If someone asked me to pick a band that stood atop the power metal world for the better part of the end of the 90 's, it would definitely be Gamma Ray. In a period spanning six years, they'd released four very successful albums, with two of them being essential power metal classics (Land of the Free and Somewhere in Space), and one of them approaching this level but just falling short (No World Order). That leaves 1999's Power Plant. The jury still seems too be out on this one. Some consider it to be the band's magnum opus, and one of the best albums in power metal. To others it's a complete blunder, a black eye on the band's career. As for my opinion, I stand squarely in the middle. Power Plant is neither a classic, nor is it a coaster, but instead an album that is worth every penny you paid to buy it, and every second of your life that you have/will spend listening to it.
Power Plant is a precursor of sorts. It creates a bridge between the two of the realms that make up Gamma Ray's music. It takes the more traditional power metal aspect that was found on prior releases like Land of the Free, with some of their more recent works. The hybrid that between the increasingly aggressive speed metal-esque material and the traditional sound combines together excellently. Songs like Anywhere in the Galaxy and Razorblade can show you this. Gamma Ray shows no signs of letting up with this release, as can be seen through their inspired, energetic performances. The duelling guitars maintain a heavy presence in the band's sound, and never let up. No, not even for cover songs such as It's a Sin (originally by The Pet Shop Boys), which even contains a melodic solo from the Hansen/Richter line-up. In the album's greatest tracks, Armageddon or Send Me a Sign for example, this twin guitar attack plays a large role in some of the more interesting moments of the songs.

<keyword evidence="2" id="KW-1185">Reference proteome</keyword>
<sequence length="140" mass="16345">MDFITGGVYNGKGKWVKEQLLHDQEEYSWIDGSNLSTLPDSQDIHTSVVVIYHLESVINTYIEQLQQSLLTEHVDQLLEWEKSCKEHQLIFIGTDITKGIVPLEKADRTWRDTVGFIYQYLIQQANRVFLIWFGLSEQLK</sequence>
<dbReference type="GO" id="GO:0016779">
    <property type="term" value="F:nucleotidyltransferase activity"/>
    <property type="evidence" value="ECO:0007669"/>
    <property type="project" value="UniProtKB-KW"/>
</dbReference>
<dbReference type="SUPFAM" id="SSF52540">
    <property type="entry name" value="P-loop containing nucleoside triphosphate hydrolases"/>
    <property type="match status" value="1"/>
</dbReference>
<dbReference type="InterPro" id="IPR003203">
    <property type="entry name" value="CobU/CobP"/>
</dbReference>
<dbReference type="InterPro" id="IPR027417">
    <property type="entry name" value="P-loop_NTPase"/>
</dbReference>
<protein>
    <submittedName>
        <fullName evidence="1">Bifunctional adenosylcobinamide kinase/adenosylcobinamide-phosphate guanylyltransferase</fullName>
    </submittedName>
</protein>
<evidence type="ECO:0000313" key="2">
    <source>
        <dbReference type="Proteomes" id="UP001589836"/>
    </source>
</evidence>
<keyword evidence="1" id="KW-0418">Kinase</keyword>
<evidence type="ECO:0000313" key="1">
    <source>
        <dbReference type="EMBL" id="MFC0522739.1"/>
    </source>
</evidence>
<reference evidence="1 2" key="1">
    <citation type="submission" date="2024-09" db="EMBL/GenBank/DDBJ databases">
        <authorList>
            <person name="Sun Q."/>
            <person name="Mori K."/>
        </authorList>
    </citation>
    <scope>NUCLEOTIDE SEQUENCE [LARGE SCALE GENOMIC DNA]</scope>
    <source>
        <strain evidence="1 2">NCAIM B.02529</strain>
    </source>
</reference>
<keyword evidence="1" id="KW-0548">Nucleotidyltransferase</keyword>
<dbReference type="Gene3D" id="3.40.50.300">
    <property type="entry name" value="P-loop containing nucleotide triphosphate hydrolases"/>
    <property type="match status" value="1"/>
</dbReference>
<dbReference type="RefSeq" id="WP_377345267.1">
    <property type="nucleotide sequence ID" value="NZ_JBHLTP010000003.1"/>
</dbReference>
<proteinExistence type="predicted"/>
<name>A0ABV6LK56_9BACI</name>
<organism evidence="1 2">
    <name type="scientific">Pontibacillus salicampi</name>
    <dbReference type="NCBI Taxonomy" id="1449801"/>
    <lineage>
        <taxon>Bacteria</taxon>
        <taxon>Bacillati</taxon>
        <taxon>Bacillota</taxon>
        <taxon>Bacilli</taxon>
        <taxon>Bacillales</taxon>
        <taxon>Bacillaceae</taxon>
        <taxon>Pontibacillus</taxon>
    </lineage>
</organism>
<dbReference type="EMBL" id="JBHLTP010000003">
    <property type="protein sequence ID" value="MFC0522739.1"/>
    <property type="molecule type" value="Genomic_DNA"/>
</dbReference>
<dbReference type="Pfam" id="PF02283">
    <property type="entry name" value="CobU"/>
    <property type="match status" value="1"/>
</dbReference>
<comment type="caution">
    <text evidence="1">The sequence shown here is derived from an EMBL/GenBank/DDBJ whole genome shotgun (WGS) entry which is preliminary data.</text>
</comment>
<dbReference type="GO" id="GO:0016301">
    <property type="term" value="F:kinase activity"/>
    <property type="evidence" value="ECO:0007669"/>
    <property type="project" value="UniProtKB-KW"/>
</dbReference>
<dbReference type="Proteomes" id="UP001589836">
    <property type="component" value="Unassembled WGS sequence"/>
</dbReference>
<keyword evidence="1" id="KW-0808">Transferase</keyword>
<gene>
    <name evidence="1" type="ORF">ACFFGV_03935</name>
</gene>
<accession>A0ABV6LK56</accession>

I have two complaints however. Number one would be the production on the music. Now, it's infinitely better than any of the band's first three records. However, it pales in comparison with pretty much every other Gamma Ray album. A few of the songs, specifically the ones in the middle of the album, sound very thin. At times during the verses the guitars do not capture my imagination as I've learned to expect from Kai and friends. Luckily, the band makes up for this during the interludes and solos of several songs, including Gardens of the Sinner and Heavy Metal Universe. Strangely, the first few and last few tracks are perfectly fine, and do not need any sort of production upgrade. My other complaint is somewhat related to, and probably caused by the above problem. The middle of the album is on the weaker side, and does not maintain the momentum that the beginning of the album created. What made records like Land of the Free so great was that it never ran low on quality material. Unfortunately, Power Plant has songs like Wings of Destiny and Strangers in the Night, and Short as Hell (though this is a fun song), which are pretty sub-par when compared to the likes of Send Me a Sign or Gardens of the Sinner. It's kind of disappointing from a band as good as Gamma Ray, but what can you do"
Overall, Power Plant is another decent album from Gamma Ray. Though perhaps not the highlight of the band's career, it does not have them slipping into mediocrity as some of the other important genre leaders have done. Power Plant possesses classic Gamma Ray songs like Armageddon, Send Me a Sign, and Anywhere in the Galaxy, songs that contain some of power metal's most infectious moments. Gamma Ray gets top marks for musicianship, as this is not the area the album is lacking in. Rather, had the album been armed with a greater sound quality, it may have been a more interesting listen. But saying that, Power Plant is still a fun listen, and definitely worth getting. After some of the other Gamma Ray albums, anyways.
Send Me a Sign
Anywhere in the Galaxy